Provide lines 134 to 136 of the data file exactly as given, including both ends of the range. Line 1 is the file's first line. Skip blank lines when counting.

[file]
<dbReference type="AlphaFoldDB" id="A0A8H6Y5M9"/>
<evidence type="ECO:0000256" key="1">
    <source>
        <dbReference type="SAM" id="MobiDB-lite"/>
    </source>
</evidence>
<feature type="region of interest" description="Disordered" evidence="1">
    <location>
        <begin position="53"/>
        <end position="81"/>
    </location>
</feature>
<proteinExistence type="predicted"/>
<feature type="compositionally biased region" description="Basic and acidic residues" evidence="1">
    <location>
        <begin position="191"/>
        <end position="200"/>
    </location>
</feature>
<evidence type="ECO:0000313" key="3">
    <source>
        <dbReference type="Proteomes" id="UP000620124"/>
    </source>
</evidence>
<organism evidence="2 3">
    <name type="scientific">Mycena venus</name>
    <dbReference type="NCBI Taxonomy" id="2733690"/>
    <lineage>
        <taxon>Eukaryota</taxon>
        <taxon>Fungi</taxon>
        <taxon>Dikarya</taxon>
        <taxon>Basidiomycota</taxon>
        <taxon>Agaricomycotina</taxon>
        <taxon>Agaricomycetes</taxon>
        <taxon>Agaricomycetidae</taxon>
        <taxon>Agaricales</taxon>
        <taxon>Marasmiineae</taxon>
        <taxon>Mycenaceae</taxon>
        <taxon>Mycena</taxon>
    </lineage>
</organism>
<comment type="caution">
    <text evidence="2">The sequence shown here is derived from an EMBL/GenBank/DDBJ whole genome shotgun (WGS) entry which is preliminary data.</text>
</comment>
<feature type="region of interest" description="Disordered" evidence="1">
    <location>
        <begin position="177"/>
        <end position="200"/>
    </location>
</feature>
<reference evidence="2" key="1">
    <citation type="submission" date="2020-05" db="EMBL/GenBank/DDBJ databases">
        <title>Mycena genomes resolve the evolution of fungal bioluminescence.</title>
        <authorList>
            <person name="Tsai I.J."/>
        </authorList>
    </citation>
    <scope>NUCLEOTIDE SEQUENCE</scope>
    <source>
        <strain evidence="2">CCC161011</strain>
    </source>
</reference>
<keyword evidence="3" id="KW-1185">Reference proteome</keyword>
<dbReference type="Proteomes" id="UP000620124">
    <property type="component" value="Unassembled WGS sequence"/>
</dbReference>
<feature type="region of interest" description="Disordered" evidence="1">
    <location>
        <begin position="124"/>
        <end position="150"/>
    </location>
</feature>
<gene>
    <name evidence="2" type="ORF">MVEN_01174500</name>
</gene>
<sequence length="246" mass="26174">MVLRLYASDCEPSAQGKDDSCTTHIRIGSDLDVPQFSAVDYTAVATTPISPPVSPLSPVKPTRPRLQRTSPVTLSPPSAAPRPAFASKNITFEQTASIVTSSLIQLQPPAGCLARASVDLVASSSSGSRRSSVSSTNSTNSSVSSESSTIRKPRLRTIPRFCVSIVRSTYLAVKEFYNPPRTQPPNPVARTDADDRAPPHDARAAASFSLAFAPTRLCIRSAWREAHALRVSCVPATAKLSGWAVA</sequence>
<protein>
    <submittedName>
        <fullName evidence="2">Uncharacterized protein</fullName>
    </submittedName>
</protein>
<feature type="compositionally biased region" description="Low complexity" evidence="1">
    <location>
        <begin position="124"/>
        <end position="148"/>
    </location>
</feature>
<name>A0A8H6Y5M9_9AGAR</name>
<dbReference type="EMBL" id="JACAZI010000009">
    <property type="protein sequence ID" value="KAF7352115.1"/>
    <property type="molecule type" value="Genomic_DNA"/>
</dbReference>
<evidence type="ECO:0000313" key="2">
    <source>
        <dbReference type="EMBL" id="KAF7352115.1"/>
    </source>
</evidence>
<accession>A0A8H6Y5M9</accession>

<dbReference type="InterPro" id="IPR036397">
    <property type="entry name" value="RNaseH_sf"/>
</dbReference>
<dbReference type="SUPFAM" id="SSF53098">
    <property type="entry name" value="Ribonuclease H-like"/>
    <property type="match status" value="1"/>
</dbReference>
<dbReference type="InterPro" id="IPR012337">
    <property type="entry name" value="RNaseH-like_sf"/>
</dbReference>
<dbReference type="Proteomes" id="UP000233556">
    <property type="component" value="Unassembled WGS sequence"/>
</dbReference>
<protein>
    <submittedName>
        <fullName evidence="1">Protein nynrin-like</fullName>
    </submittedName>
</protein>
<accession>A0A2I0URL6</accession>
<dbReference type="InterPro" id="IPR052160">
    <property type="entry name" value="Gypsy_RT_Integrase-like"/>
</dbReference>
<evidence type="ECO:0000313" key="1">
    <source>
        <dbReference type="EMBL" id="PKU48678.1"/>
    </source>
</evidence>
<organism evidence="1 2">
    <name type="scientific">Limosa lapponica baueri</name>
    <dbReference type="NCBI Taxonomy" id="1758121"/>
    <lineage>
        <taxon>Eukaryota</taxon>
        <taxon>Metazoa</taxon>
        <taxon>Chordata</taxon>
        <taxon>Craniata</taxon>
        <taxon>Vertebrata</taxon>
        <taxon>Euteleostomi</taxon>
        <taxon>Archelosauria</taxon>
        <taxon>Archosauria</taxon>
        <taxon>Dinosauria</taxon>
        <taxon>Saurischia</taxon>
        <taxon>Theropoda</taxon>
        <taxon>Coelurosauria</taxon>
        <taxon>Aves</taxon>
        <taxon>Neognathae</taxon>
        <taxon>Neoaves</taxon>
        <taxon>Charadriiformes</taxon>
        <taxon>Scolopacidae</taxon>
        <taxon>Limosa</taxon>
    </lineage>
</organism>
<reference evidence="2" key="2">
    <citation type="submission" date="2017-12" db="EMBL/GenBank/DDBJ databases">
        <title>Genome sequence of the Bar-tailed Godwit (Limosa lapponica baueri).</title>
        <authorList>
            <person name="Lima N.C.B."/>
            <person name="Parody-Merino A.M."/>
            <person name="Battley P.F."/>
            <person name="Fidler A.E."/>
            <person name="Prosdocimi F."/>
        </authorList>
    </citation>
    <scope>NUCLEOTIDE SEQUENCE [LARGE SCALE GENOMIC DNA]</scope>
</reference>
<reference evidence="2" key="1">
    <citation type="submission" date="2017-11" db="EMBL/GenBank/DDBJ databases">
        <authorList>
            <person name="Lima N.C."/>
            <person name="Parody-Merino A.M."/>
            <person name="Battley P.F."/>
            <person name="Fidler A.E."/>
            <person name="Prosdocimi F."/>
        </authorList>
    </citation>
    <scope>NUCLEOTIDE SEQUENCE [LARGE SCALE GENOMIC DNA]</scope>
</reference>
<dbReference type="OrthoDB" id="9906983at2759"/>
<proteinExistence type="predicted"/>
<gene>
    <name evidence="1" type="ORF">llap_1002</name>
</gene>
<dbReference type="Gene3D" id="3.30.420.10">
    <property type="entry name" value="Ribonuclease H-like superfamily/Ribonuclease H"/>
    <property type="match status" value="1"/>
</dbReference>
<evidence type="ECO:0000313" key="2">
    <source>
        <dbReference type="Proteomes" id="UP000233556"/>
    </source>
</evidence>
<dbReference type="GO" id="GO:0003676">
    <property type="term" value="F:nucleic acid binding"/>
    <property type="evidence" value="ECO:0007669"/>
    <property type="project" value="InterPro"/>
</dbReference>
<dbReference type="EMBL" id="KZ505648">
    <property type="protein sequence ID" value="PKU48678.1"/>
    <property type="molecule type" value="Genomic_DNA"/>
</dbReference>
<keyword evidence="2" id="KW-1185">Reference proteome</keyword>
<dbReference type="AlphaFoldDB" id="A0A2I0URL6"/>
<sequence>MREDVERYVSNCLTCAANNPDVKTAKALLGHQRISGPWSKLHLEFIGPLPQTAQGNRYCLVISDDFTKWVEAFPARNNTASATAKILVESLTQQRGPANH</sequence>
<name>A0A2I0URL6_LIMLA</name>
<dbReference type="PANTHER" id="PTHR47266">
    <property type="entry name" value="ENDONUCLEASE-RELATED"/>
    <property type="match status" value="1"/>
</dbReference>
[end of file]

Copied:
        <taxon>Vertebrata</taxon>
        <taxon>Euteleostomi</taxon>
        <taxon>Archelosauria</taxon>